Here's one way to do this, while retaining the true/false values.
if [ "$phone_missing" != false ]; then
echo "phone_missing is not 'false' (but may be non-true, too)"
fi [ "$phone_missing" == true ]; then
echo "phone_missing is true."
The double quotes around
$phone_missing are to protect against the case where variable
phone_missing is not defined at all. Another common idiom to ward against this is
[ x$phone_missing != xfalse ], but the quotes seem more natural to me.
The hint is in the
bash help page for
STRING True if string is not empty.
! EXPR True if expr is false.
[ $foo ] will be true if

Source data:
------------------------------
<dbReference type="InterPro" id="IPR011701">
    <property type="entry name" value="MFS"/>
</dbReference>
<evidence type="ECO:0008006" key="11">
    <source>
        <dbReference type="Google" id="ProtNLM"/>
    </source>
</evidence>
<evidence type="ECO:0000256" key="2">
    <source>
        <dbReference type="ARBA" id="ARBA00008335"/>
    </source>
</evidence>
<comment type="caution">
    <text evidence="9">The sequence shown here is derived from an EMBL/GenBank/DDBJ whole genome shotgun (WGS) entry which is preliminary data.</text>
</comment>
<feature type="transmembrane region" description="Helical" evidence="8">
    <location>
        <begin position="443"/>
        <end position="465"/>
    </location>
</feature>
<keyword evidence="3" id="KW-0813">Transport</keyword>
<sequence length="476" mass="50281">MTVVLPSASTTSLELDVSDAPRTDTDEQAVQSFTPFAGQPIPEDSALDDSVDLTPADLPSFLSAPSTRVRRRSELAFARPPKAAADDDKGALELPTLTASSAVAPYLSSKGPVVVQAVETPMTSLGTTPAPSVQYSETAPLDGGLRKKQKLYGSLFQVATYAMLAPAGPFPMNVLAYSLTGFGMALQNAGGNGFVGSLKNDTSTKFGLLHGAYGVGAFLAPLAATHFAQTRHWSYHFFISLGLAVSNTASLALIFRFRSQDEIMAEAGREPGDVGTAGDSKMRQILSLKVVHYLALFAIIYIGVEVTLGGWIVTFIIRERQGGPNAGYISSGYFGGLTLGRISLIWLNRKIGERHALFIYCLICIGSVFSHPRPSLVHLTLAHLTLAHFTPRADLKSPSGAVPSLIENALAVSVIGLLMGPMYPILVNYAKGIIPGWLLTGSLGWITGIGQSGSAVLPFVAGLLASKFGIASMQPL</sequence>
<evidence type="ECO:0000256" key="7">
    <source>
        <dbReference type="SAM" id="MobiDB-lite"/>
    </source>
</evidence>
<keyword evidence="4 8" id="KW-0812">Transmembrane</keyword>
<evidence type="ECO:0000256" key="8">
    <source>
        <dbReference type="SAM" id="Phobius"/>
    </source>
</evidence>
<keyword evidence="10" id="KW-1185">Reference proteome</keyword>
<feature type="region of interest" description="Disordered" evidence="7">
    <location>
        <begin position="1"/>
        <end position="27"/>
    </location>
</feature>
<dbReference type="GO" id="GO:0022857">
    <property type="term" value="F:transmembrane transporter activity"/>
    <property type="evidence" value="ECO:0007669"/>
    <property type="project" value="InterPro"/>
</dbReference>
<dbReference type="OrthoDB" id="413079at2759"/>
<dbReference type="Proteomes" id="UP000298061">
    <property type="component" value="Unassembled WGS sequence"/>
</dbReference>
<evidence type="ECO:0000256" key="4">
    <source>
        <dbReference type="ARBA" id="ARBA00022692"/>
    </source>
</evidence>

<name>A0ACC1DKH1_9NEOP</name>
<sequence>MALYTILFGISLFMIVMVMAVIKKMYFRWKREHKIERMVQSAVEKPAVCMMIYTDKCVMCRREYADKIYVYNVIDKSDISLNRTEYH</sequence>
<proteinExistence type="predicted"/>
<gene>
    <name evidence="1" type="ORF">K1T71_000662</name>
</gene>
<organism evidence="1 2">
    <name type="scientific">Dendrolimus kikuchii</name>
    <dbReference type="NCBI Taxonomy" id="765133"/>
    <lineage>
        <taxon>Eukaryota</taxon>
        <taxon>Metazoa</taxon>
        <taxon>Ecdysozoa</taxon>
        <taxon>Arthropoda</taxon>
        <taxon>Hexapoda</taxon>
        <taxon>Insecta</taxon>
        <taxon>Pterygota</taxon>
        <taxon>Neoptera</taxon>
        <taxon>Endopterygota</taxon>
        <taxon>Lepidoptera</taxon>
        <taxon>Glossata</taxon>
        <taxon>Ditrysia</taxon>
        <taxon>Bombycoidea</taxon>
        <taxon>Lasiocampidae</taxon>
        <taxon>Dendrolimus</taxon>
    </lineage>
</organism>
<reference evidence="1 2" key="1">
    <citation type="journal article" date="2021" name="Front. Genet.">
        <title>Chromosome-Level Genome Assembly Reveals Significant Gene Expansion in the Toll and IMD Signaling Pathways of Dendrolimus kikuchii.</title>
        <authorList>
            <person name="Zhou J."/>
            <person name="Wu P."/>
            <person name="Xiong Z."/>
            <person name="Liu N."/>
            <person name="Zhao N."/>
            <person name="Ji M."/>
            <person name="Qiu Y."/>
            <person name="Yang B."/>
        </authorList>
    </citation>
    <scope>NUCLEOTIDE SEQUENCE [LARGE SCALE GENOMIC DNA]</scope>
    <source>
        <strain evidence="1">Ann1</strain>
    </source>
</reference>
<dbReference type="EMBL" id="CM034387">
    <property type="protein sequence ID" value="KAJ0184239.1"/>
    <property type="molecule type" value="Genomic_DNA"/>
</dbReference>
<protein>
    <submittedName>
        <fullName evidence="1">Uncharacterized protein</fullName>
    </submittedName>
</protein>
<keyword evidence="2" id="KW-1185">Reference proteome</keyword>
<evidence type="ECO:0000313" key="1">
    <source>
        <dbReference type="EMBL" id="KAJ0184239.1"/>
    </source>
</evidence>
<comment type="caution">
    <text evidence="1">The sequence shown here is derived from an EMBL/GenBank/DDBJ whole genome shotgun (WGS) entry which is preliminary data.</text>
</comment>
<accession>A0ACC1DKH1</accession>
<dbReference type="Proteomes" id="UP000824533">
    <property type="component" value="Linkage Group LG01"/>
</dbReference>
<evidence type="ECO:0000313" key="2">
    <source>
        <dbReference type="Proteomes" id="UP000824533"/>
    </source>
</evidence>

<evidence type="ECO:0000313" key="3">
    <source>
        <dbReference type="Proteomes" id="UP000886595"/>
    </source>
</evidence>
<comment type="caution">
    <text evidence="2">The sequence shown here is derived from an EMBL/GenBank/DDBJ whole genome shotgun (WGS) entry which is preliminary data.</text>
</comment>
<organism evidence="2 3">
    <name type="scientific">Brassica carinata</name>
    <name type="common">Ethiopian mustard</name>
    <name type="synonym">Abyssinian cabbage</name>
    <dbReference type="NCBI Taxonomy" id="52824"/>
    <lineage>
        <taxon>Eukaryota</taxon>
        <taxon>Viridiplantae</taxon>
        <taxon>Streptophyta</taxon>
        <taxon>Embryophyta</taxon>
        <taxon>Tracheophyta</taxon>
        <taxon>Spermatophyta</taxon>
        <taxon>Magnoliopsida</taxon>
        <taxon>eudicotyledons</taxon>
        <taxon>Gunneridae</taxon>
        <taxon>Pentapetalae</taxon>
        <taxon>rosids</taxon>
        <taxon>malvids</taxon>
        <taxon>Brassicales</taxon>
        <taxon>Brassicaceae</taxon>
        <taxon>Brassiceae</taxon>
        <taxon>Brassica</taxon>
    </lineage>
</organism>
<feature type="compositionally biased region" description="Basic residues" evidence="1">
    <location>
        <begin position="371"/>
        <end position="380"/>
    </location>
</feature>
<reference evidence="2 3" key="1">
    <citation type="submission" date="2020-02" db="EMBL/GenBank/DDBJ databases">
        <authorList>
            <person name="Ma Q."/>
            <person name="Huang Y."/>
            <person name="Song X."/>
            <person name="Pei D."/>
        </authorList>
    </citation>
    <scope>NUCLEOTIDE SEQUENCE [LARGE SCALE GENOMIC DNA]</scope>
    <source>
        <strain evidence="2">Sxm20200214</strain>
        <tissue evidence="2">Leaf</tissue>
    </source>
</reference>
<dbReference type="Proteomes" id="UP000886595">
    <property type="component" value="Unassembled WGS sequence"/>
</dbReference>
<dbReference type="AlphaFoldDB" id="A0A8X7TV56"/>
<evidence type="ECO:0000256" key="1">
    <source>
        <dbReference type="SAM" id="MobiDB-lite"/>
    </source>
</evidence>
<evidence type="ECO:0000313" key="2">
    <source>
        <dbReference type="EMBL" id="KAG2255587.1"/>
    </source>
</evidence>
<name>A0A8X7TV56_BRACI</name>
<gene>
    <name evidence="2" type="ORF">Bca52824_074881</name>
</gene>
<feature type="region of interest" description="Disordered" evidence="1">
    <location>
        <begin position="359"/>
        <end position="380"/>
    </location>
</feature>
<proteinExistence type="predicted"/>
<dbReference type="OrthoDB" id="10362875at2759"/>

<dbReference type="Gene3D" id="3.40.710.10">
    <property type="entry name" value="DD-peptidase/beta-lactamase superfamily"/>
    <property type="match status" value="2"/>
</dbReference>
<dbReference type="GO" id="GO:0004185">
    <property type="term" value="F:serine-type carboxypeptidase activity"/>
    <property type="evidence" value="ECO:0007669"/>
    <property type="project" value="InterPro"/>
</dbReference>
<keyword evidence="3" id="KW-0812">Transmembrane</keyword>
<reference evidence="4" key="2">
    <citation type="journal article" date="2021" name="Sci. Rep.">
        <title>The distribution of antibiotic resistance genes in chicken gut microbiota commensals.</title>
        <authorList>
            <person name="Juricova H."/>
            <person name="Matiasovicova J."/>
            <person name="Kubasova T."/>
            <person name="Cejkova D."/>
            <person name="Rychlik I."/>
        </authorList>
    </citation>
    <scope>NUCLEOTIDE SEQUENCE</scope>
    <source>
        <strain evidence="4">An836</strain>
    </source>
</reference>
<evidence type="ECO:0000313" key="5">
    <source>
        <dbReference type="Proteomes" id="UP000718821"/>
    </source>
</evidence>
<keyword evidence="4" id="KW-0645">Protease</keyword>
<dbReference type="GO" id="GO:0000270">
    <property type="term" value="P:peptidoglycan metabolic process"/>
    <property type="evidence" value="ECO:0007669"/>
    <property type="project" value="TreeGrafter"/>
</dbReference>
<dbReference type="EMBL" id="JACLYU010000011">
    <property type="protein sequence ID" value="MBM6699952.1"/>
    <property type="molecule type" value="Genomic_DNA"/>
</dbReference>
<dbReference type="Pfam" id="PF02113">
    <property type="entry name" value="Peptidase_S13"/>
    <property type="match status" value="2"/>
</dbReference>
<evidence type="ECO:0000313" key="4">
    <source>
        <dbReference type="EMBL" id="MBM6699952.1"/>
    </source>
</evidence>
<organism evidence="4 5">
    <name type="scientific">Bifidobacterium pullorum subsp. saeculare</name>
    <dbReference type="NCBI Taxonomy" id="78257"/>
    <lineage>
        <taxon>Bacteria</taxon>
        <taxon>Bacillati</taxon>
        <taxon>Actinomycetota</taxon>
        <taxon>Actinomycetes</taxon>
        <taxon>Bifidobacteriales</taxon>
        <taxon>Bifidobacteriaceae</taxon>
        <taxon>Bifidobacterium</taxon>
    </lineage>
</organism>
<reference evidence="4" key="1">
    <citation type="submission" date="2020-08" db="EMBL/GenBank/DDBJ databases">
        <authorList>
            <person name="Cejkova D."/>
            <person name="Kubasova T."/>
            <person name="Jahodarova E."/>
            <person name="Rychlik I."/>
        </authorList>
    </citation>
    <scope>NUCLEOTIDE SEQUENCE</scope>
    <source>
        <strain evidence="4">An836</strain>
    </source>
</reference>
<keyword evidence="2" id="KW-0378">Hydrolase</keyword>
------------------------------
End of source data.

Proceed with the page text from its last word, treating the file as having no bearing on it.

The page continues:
$foo is non-empty. Not true or false, just non-empty.
[ ! $foo ] is true if $foo is empty or undefined.
You could always change your code to just set
phone_missing to a non-empty value, which will denote true. If
phone_missing is unset (or empty —
phone_missing=""), it will be false. Otherwise, you should be using the string testing operators (
The other slight issue is the assignment. You have it as
$phone_missing=true, whereas it should be
phone_missing=true (no dollar sign).
Sorry if this is a bit dense, it's because I am. It's been a long day. :)